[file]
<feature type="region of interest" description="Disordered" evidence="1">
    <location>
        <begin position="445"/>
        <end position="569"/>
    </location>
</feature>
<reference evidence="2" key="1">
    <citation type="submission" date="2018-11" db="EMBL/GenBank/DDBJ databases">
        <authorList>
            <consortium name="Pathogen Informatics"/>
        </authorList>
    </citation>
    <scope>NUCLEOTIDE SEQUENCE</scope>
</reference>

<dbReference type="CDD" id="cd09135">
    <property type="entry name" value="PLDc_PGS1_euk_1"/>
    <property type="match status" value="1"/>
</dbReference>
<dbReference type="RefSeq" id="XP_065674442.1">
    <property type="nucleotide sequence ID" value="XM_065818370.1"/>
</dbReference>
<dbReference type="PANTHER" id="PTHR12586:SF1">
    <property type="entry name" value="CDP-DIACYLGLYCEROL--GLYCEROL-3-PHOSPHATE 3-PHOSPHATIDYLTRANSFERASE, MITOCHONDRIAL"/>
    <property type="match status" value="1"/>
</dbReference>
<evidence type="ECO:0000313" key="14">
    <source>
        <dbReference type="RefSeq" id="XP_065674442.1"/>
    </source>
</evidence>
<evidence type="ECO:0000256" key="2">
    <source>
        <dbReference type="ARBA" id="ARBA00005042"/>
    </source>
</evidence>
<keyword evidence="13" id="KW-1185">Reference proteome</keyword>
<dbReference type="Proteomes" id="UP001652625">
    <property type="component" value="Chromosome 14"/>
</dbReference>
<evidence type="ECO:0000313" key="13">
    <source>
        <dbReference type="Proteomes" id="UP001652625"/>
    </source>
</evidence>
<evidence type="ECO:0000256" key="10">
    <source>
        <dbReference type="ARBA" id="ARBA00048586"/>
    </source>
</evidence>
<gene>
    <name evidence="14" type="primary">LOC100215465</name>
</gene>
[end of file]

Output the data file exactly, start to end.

<feature type="region of interest" description="Disordered" evidence="1">
    <location>
        <begin position="445"/>
        <end position="569"/>
    </location>
</feature>
<reference evidence="2" key="1">
    <citation type="submission" date="2018-11" db="EMBL/GenBank/DDBJ databases">
        <authorList>
            <consortium name="Pathogen Informatics"/>
        </authorList>
    </citation>
    <scope>NUCLEOTIDE SEQUENCE</scope>
</reference>

<dbReference type="CDD" id="cd09135">
    <property type="entry name" value="PLDc_PGS1_euk_1"/>
    <property type="match status" value="1"/>
</dbReference>
<dbReference type="RefSeq" id="XP_065674442.1">
    <property type="nucleotide sequence ID" value="XM_065818370.1"/>
</dbReference>
<dbReference type="PANTHER" id="PTHR12586:SF1">
    <property type="entry name" value="CDP-DIACYLGLYCEROL--GLYCEROL-3-PHOSPHATE 3-PHOSPHATIDYLTRANSFERASE, MITOCHONDRIAL"/>
    <property type="match status" value="1"/>
</dbReference>
<evidence type="ECO:0000313" key="14">
    <source>
        <dbReference type="RefSeq" id="XP_065674442.1"/>
    </source>
</evidence>
<evidence type="ECO:0000256" key="2">
    <source>
        <dbReference type="ARBA" id="ARBA00005042"/>
    </source>
</evidence>
<keyword evidence="13" id="KW-1185">Reference proteome</keyword>
<dbReference type="Proteomes" id="UP001652625">
    <property type="component" value="Chromosome 14"/>
</dbReference>
<evidence type="ECO:0000313" key="13">
    <source>
        <dbReference type="Proteomes" id="UP001652625"/>
    </source>
</evidence>
<evidence type="ECO:0000256" key="10">
    <source>
        <dbReference type="ARBA" id="ARBA00048586"/>
    </source>
</evidence>
<gene>
    <name evidence="14" type="primary">LOC100215465</name>
</gene>